Confronting Loneliness as an Entrepreneur



"The University of San Francisco found that entrepreneurs are twice as likely to suffer from depression, six times more likely to suffer from ADHD, three times more likely to suffer from substance abuse."

When you think about entrepreneurship, especially in the beginning stages, you think about changing the world, all the excitement that comes with it, conquering a new industry, etc. You think about all the joys that come with entrepreneurship and maybe some of the challenges, such as the financial pressure, one thing that probably does not come to your mind is entrepreneurial loneliness.


Of course loneliness isn’t something that only is part of the entrepreneurial journey but in society in general, several studies have shown that we are getting more and more lonely today.


Entrepreneurs lead different lifestyles than people who are employed. We work through different emotions, our days are structured vastly different. We might focus on different values, have goals that other people don’t quite understand. Being surrounded by people who can’t understand the achievements and struggles of an entrepreneur definitely highlights the feeling of being ALONE. Let’s look into some more specific reasons as to why entrepreneurs specifically struggle with loneliness.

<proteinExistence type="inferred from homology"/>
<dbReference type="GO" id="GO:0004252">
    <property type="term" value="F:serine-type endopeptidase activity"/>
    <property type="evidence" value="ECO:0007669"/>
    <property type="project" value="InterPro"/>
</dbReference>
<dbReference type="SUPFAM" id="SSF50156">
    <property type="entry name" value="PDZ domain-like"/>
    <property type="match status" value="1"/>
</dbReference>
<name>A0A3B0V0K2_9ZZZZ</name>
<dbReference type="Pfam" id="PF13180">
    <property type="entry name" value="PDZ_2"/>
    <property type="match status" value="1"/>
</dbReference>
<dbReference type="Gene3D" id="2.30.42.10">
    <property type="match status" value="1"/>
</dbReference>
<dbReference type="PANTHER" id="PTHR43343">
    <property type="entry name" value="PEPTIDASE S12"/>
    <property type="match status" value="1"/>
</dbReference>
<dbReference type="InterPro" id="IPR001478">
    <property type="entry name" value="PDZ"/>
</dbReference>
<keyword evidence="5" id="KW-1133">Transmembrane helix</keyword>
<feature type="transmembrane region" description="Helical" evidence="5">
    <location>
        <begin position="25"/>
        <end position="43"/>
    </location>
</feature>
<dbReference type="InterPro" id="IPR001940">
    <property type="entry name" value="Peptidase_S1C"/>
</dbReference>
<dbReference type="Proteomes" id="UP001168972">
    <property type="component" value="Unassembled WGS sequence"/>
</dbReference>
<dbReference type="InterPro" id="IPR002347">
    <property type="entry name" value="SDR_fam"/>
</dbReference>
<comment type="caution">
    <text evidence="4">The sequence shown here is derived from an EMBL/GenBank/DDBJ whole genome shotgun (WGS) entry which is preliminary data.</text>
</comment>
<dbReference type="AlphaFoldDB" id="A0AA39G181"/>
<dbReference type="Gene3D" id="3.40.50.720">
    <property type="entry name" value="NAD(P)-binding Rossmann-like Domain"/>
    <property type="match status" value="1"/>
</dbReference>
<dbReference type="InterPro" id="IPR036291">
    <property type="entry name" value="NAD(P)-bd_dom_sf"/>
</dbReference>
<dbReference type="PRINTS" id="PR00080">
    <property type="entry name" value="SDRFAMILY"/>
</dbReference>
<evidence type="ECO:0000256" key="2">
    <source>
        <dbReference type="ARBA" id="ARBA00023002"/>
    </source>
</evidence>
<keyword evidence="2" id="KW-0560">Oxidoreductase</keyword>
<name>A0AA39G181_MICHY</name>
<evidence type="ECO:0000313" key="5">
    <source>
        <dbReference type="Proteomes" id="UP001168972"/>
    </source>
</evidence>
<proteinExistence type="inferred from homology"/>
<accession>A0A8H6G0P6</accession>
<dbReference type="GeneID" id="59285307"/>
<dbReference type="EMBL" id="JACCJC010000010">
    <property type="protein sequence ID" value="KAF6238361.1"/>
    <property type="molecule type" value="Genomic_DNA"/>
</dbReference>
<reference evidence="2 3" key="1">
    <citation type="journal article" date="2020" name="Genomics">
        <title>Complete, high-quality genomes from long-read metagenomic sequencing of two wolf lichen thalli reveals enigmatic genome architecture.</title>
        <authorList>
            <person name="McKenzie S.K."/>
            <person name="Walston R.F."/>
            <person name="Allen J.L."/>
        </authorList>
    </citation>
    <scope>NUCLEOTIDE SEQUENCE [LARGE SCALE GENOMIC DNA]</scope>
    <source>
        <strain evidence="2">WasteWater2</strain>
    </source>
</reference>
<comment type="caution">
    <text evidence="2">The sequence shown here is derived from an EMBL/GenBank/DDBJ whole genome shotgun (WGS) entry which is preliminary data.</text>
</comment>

Being on their own


Entrepreneurs can’t have the luxury of companionship that a regular 9-to-5 employee setting offers. They work with clients, but this does not result in the same co-creative juice as working with others towards a shared outcome.


Dealing with rejection


Being responsible for finding clients for the company’s growth, coupled with facing rejections after rejections will drain out a person. Being rejected, dealing with ‘no’s and the negative spirale arising from that will often lead to a stronger feeling of loneliness.


Lack of understanding from people around them


Family and friends often won’t understand what it is that you are working on as an entrepreneur, especially if it’s something new, like a start-up no one has ever done before. Some of them would even think you already lost your mind! Loneliness is highlighted when you try to catch up with them, when you realize they have no clue about what you do or you’re trying to build.


No time to socialize


No matter how many hours a day you work, birthing and growing a business is hard work. This might often include missing birthday parties, family outings and so on. Building a business might mean neglecting your social circle.


Loneliness can lead to depression, stress and anxiety. The University of San Francisco found that entrepreneurs are twice as likely to suffer from depression, six times more likely to suffer from ADHD, three times more likely to suffer from substance abuse.

There are several solutions to trying to solve the problem of feeling lonely. Let’s look into two different approaches.


Connect back to yourself


Define your mission and what drove you to start your business. Write everything in detail, preferably in a journal, every step, every milestone, every life you had a positive impact on.